Blog

July 13, 2018

Thank you to Kansas City’s Grief Support Network for inviting me to speak today on your panel of authors about my children’s book, “Goodnight Mr. Vincent Van Gogh.” Suicide loss can be a difficult topic to talk about with children, but it doesn’t have to be. Thank you for believing in the message of my book and knowing that it is a helpful resource for grieving families. It’s ok to talk about suicide. #postventionisprevention #abovetherug

 

July 6, 2018

#postventionisprevention
Have you been affected by a suicide loss and are wanting to have your voice heard? The art exhibit, Faces After Suicide, allows an open and honest conversation on what it means to be a suicide loss survivor for all ages. The exhibit opens to the public for two months at the Leedy-Voulkos Art Centeron August 3rd for First Fridays KC. This traveling exhibit will feature ink drawings of suicide loss survivors, local and global resources from prevention organizations, and a growing wall of letters written by loss survivors to their deceased. If you are someone who has been affected by a suicide loss and would like your voice heard at the exhibit please fill out the “Letter Submission” form and submit a letter.
The more voices that are heard, the more viewers will see the pain and destruction a suicide unknowingly can leave behind. Our words can help show those who are feeling hopeless, who feel like they are running out of options, and/or feeling like others would be better off without them.. that they are suffering from a real medical emergency and need help. To view and print the Letter Submission form please visit https://abovetherugcom.files.wordpress.com/…/letter-submiss…

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June 29, 2018

Thank you U.S.Army at Fort Leavenworth for having me speak to your soldiers and staff about #suicideprevention. I was honored to read your article this morning in the Fort Leavenworth Lamp about the speaking engagement and read your thoughtful words too, Brian Paxton. Speaking gives me purpose, a chance to say my late husband’s name, and I know it’s the right thing to do. I won’t allow my husband’s story or suicide to be swept under the rug. Also, thank you for inviting me back this September to speak…I look forward to it. #PostventionisPrevention #Abovetherug

http://www.ftleavenworthlamp.com/news/20180628/speaker-shares-story-at-suicide-prevention-training

 

 

June 26, 2018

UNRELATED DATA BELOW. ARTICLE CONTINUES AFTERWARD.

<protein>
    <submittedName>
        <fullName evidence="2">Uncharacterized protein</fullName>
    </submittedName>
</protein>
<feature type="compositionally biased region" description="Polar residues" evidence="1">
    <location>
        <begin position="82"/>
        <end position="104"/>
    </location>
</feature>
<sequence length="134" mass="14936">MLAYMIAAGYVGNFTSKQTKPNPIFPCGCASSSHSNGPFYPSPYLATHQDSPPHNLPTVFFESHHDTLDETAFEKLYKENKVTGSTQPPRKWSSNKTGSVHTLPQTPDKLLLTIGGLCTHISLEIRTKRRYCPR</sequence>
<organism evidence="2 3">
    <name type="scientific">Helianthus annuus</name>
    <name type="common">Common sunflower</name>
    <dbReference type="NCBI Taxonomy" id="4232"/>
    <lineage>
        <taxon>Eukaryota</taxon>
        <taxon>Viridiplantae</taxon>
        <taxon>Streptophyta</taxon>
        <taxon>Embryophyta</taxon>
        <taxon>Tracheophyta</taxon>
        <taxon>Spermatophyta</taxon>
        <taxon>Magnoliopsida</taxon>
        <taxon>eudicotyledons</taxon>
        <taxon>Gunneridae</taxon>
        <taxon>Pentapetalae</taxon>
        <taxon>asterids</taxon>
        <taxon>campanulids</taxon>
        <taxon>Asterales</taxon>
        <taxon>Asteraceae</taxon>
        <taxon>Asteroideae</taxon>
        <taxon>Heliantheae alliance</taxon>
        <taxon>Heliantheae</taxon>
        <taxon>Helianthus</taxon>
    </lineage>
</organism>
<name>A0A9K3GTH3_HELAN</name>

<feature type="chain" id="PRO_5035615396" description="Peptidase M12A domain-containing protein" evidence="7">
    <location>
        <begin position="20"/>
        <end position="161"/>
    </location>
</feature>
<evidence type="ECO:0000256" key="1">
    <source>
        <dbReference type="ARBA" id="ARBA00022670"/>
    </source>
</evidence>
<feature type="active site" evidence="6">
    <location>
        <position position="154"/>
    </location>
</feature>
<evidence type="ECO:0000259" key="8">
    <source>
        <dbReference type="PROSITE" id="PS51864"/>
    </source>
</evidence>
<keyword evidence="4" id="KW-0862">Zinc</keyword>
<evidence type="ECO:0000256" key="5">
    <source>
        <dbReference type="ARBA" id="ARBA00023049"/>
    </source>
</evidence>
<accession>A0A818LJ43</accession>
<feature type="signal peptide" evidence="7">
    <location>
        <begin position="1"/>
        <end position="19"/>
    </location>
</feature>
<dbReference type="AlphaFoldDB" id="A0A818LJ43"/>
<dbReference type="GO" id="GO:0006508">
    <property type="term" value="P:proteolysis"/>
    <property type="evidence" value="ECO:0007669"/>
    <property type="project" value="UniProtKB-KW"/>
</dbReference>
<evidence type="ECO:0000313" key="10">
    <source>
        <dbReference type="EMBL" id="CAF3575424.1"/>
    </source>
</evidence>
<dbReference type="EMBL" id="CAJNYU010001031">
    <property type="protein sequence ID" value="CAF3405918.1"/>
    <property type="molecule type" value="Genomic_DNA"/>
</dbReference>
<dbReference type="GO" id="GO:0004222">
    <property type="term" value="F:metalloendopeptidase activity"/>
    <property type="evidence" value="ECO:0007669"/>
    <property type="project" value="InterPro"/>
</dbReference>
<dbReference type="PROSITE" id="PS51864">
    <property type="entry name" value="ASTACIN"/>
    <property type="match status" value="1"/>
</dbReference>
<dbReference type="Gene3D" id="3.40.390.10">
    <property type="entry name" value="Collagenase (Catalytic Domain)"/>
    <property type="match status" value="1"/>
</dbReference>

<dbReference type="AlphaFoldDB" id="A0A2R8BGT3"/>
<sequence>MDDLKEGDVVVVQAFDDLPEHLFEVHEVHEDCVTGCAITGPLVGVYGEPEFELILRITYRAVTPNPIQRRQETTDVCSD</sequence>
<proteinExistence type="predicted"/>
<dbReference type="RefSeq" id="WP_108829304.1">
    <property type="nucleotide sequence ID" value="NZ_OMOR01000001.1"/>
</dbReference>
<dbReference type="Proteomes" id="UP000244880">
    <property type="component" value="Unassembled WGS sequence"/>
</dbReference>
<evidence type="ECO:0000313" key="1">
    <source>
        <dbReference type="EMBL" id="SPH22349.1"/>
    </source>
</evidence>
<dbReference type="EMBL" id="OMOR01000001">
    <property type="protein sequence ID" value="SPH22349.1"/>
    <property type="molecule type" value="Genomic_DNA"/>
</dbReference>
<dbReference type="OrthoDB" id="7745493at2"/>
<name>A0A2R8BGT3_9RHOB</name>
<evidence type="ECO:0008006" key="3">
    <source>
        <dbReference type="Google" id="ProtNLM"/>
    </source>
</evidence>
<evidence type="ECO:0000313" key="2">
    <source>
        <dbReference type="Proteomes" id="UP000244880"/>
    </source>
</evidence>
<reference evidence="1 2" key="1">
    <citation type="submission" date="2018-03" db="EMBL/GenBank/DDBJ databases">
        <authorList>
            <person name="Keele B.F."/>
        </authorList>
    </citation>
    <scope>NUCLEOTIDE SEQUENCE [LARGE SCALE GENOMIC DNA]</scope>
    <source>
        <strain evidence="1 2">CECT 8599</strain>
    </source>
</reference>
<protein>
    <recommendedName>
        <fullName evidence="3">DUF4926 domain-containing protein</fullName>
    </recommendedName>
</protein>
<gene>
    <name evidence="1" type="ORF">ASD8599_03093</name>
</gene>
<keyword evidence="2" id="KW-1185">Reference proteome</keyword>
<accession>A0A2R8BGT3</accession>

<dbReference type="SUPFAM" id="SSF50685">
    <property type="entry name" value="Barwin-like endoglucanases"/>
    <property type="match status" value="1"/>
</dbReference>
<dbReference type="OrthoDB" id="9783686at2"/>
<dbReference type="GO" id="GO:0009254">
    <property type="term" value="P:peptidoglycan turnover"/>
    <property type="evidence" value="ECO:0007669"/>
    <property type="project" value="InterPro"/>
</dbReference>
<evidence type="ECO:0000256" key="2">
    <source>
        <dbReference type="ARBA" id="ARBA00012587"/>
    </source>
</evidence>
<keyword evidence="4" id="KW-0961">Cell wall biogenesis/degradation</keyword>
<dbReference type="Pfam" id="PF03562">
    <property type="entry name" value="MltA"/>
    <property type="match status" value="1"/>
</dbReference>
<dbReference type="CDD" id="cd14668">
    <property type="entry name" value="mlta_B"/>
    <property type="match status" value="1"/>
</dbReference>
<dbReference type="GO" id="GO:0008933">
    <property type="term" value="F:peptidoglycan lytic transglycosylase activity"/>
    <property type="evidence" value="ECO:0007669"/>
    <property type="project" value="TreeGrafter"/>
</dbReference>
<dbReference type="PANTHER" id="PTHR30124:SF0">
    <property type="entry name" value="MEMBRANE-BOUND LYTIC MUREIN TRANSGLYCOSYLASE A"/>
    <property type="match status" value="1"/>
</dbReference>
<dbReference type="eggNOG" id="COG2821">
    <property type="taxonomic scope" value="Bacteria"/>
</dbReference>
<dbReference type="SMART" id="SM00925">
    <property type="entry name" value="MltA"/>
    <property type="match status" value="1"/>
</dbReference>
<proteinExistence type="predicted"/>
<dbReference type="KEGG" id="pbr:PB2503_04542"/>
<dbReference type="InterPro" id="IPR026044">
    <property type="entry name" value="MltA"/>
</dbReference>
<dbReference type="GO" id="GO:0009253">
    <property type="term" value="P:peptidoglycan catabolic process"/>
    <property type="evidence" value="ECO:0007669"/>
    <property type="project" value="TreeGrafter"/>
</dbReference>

Went to Hen House and burst into tears at the cashier line when I saw a police flyer to, “Help Support the Families of the Fallen Deputies Who Died in the Line of Duty.” I support them and want those families to be supported, but I couldn’t help but think..where was my support from the police department after Brett killed himself? I was never looking for money. The support I needed was to have one of my late husband’s fellow officers come over to my house on their own without me having to beg that first year, tell me it wasn’t my fault, to tell me that they didn’t blame me, and to possibly share some good memories of my late husband…that’s all…I didn’t think I was expecting that much. Instead, my marriage was blamed in the official police report AND autopsy report for my late husband’s suicide. It was incredibly damaging, it added to my grief, and delayed my healing process. Not only did I blame myself for a long time, but I hated myself too. I reached out to his chief twice and have been ignored twice. I tried writing a letter and talking with him one on one…but it didn’t work. I understand that everyone grieves differently…believe me. Statistically for every suicide 26 people are affected..and that’s really a low estimate because I know a whole police department of 500 were affected along with family, friends, neighbors, and anyone else who came in contact with my late husband. But what about the other statistic? For every suicide, 6 people on average will have their lives transformed (NOT affected)…transformed because they were that intimately involved or close to the deceased. Those average 26 people who were affected don’t even come close to knowing the traumatic transformation we go through..not that their pain isn’t valid…but us transformed, go through something different. Even though Brett’s mom and stepfather don’t talk with me anymore I know that their lives have been transformed..like mine. It hurts because I love them and miss them because they were my parents too, once upon a time, but I respect their grieving process and choice not to have me in their life anymore..it’s what helps them and I don’t want to take that away from them. But what I don’t respect is when people get grief and stigma confused…and the police department carries stigma mixed in with their grief. It is easier to blame our marriage as the catalyst instead of looking into Brett’s condition. Some also see his death as a black mark against the department instead of an illness. The National Fraternal Order of Police agrees with me and that’s why they are starting an organization to help families and people like me after the suicide loss of an officer. Their behavior is unacceptable and I will continue to be an advocate for other loss survivors. Hate does not drive me anymore, speaking up for others and doing the right thing drives me now. Two years after Brett died one officer came over to my house without me having to beg…he gave me hope. I have not closed that door with the chief..I have hope that he will come around.